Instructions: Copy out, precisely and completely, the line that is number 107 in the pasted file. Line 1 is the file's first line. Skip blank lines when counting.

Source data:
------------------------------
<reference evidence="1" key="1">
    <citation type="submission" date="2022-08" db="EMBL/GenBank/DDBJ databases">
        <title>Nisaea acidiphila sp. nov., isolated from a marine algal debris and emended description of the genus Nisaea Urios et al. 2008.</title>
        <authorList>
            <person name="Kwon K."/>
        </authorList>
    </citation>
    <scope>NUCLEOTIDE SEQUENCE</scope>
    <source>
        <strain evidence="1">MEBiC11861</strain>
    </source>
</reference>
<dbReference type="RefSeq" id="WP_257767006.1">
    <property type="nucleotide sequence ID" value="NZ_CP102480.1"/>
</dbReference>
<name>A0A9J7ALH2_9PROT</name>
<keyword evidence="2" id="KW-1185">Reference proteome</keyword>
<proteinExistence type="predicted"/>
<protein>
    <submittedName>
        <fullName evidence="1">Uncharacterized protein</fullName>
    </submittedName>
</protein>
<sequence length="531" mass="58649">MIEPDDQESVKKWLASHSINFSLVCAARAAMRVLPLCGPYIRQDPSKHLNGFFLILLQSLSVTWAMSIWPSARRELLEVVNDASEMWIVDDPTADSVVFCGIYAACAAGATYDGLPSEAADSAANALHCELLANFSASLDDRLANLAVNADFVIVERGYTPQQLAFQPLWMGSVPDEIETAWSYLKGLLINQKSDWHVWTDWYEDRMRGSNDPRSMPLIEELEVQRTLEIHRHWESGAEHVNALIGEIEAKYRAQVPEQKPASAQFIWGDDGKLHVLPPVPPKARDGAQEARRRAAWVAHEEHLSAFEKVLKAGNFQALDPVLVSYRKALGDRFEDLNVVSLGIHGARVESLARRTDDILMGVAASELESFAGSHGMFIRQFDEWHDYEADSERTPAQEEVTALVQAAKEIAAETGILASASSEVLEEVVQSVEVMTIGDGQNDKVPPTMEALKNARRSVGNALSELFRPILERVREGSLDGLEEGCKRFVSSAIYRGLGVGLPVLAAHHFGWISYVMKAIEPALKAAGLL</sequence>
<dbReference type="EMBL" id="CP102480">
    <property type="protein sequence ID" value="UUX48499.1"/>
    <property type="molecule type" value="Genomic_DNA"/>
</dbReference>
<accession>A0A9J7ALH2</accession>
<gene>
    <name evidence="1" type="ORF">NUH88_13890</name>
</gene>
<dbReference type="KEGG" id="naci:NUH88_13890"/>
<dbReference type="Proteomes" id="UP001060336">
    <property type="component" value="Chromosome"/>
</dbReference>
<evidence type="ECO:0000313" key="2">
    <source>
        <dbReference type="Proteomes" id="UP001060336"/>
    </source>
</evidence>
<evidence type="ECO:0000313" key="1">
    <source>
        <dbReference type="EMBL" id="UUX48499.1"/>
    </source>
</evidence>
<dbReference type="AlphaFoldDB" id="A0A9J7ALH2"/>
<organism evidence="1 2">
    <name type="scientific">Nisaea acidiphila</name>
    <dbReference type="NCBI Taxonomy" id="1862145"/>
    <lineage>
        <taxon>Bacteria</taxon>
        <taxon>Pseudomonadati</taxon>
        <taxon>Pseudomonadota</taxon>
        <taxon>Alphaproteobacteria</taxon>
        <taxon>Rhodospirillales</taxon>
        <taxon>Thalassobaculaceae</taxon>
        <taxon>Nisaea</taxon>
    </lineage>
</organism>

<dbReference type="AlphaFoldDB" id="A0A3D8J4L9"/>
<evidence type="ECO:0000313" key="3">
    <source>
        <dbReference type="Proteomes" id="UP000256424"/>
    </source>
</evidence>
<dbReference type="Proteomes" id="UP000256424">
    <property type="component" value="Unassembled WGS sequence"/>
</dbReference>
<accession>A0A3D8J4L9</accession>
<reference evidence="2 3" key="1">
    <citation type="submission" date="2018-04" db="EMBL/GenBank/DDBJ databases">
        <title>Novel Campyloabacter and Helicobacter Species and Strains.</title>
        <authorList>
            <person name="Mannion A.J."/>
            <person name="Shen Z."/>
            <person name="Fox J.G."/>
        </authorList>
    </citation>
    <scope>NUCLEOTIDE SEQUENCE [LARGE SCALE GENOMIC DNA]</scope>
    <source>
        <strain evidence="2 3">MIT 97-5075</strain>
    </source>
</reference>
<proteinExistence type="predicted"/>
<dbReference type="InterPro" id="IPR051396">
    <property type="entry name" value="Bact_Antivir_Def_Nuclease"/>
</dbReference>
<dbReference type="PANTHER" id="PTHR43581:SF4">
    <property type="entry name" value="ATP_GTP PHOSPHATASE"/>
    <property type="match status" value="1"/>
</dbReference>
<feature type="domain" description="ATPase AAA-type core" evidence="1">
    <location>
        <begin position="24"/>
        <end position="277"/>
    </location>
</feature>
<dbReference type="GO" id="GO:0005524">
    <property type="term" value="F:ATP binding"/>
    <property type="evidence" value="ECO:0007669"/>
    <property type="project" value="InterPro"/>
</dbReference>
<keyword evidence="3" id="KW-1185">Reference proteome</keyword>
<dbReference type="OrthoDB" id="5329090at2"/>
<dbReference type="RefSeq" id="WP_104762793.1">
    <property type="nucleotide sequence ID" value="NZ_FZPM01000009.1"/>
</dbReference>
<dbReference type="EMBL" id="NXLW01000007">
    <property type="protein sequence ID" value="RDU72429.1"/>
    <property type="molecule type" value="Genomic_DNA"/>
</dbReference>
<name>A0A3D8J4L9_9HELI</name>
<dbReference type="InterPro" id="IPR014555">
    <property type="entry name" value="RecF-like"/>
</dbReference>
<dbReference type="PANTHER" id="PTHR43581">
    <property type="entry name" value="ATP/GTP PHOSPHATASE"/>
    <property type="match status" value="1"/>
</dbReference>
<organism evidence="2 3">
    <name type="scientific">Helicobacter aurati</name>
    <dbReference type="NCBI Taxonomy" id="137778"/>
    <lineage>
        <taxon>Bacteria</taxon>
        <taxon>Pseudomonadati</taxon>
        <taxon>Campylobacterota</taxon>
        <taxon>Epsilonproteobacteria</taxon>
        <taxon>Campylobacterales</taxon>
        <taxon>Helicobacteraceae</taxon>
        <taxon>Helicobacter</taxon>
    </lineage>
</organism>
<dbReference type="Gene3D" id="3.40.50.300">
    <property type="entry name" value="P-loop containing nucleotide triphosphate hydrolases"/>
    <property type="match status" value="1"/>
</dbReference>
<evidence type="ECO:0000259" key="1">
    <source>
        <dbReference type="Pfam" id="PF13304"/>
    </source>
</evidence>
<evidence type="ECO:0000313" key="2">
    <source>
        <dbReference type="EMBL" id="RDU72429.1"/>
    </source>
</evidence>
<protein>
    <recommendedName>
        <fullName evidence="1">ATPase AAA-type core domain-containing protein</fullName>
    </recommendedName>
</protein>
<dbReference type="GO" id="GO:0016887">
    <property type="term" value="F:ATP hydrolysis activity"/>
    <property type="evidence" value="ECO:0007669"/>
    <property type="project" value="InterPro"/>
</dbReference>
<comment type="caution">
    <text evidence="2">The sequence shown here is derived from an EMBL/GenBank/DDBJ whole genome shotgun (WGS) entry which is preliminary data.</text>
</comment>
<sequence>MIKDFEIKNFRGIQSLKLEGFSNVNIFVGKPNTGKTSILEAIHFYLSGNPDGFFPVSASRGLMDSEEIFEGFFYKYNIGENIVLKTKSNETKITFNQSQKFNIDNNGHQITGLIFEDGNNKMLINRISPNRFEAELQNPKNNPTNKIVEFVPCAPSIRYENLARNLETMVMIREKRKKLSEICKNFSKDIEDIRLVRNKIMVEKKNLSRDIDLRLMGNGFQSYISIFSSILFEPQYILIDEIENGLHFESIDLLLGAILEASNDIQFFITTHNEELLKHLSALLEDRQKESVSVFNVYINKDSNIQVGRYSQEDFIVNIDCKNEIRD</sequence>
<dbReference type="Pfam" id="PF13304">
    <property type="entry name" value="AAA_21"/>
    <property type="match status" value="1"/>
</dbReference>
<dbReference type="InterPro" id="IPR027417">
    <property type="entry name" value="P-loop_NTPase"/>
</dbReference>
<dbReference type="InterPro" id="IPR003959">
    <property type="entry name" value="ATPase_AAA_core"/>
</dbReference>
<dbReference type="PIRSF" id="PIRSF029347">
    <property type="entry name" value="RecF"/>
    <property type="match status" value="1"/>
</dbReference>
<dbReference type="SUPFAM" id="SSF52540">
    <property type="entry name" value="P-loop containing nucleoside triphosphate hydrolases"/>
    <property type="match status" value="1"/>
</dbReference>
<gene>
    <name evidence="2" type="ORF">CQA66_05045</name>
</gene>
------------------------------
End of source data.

    <property type="nucleotide sequence ID" value="NZ_FZPM01000009.1"/>